Some 20 per cent of wetlands in Mauritius have been filled in the northern tourist zone, 50 per cent in the western area, and 50 per cent of the remainder are under pressure. Building has increased pollution of the lagoon by affecting the important functions of the wetlands in reducing nutrient loads and retaining sediment.
   The concentration of business, industry and residences in the Port Louis and central area of Plaines Wilhems has put acute stress on infrastructure and resources. These heavily built-up areas, coupled with a lack of adequate planning, give rise to serious problems of traffic congestion. The impact includes localized episodes of poor air quality, its effects on the health of the urban population and delays in travelling around the island and consequent higher transport and operating costs for business. The main challenge facing land resources in Mauritius is to ensure that land is readily available for the economic development objectives of the nation, while taking into account environmental concerns and social needs. One solution is to concentrate future major development in strategic growth clusters in the conurbations, promoting an urban renaissance, particularly in key town centres, thus enabling rural regeneration and tourism development in other settlements in the countryside and on the coast. Development should be planned so that, wherever possible, it minimizes the need to travel and facilitates safe and convenient movement on foot, by bicycle and by public transport. There should also be proper planning in order to make the best use of existing transportation networks whilst also having regard to strategic priorities. This will all require more attention from professionals, skilled in land development and urban planning, which the country lacks at present. The aim would be to manage development in ways which enhance and protect the environment and provide a better quality of life for the people.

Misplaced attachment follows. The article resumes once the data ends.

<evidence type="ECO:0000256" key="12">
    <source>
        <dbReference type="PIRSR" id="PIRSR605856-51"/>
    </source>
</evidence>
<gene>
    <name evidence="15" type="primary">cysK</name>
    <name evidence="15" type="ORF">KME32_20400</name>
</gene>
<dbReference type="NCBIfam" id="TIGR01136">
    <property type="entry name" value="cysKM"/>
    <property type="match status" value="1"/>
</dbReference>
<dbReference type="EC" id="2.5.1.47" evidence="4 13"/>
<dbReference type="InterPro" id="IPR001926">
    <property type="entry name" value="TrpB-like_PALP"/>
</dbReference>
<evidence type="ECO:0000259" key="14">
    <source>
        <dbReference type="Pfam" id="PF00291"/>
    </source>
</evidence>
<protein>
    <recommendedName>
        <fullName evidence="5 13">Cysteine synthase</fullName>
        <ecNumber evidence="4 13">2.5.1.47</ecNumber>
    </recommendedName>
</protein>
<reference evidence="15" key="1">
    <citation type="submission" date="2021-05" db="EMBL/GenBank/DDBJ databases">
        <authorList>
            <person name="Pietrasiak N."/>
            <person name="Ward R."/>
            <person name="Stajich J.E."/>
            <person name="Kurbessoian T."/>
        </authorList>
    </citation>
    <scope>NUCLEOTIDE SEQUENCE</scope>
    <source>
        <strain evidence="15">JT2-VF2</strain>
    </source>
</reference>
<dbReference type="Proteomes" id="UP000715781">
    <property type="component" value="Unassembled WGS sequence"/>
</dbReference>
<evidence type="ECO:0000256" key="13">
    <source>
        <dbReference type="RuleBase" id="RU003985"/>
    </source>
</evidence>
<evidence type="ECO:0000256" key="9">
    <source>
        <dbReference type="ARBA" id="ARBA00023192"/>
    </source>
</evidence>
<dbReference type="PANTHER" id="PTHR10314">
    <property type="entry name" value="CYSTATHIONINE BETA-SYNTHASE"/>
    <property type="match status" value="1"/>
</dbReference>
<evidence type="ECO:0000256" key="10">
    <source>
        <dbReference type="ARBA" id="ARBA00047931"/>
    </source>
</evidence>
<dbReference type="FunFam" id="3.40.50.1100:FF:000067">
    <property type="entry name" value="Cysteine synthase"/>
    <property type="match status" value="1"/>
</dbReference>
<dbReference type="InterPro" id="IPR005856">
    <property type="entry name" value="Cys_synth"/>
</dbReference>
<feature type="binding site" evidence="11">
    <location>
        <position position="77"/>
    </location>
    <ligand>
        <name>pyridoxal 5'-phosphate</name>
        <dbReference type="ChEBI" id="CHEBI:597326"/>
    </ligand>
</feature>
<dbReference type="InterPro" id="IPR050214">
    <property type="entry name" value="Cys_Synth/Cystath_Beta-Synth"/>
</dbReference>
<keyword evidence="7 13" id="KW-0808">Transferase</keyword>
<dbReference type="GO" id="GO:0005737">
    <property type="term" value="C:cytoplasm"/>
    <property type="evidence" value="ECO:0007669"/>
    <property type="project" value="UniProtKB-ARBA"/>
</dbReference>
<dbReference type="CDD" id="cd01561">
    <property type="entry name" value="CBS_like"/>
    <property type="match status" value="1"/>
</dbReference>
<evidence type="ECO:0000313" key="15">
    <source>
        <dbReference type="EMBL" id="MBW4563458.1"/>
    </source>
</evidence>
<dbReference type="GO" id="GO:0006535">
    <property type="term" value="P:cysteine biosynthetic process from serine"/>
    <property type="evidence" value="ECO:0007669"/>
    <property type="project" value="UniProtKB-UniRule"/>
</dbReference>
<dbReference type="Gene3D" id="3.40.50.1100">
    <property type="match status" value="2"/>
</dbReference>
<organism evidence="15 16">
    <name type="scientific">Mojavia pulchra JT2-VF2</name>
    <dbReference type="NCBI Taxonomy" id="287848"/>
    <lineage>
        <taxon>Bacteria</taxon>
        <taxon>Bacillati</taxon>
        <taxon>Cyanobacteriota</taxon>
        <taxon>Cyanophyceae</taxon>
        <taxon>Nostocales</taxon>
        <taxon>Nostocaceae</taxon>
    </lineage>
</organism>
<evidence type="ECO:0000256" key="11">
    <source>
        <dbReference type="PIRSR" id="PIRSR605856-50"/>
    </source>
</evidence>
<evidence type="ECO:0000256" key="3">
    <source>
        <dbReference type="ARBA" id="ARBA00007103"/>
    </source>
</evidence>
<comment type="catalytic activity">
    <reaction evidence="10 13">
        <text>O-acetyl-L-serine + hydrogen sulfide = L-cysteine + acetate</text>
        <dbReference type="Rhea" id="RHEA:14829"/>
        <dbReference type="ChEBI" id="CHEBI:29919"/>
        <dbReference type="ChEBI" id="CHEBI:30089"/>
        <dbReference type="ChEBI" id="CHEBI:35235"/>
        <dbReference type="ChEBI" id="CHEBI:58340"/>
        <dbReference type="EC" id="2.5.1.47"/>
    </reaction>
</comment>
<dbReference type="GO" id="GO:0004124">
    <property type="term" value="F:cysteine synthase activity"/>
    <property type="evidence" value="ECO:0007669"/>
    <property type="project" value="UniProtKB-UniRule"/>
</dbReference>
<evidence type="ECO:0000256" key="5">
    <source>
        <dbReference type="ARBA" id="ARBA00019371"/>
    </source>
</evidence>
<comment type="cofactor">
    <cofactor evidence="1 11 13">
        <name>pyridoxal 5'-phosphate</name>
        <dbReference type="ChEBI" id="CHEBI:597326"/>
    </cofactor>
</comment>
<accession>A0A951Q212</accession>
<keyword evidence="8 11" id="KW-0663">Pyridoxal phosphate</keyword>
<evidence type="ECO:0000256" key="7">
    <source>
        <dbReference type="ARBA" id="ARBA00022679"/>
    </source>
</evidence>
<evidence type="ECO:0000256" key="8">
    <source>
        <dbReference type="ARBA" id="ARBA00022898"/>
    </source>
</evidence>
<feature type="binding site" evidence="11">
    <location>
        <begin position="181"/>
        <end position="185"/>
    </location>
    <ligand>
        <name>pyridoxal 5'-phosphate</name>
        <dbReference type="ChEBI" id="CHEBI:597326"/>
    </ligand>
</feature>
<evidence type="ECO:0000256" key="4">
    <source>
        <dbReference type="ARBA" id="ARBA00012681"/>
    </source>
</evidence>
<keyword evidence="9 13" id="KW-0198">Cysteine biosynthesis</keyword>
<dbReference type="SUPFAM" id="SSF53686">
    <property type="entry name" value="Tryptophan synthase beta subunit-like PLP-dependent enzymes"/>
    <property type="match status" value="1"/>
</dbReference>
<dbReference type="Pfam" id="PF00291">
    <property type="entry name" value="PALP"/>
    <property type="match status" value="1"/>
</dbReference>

Source: SADC 2004b

In Madagascar, frequent drought conditions and seasonal floods from cyclones create food emergencies. Climate change will also increase the pressure on land resources, through less predictable weather conditions and the impact of sea-level rise on the coastal regions, especially in the smaller islands.

The WIO islands are challenged to respond to the NEPAD policy to combat land degradation. This is being done through the Indian Ocean Commission’s (IOC) Environment Programme which calls upon each of the four countries to develop and implement action plans to promote sustained livelihoods and mitigate the past impact of land degradation on other resources. In Madagascar, an environmental awareness programme supports the national conservation strategy, focusing on habitat and biodiversity protection, the creation of a national environmental fund with research projects on land mapping and management, environmental education, training and institutional support.

The sub-region should also develop irrigation; over one million hectares of land has potential for irrigation. In a sub-region where droughts are prevalent, often destroying crops and exacerbating food insecurity, irrigation could be a key factor in enhancing food security.

Enhancing and extending property rights are key challenges for promoting development and conservation. Mauritius and the Seychelles have established more equitable mechanisms for distribution of land with effective protection of land rights. In Mauritius, 90 per cent of the land is privately-owned and more than 85 per cent of people live in owner-occupied property with government- registered deeds. By contrast, in Madagascar, land ownership has been without enforceable land registration, creating difficulties in its use as collateral for investment. This is now changing and land registration is being introduced as part of a general policy to improve land use, to reduce land degradation and short-term exploitation, and to promote the development of investment.

Controlling and managing pollution is important for the tourism sector which is an important part of the economy.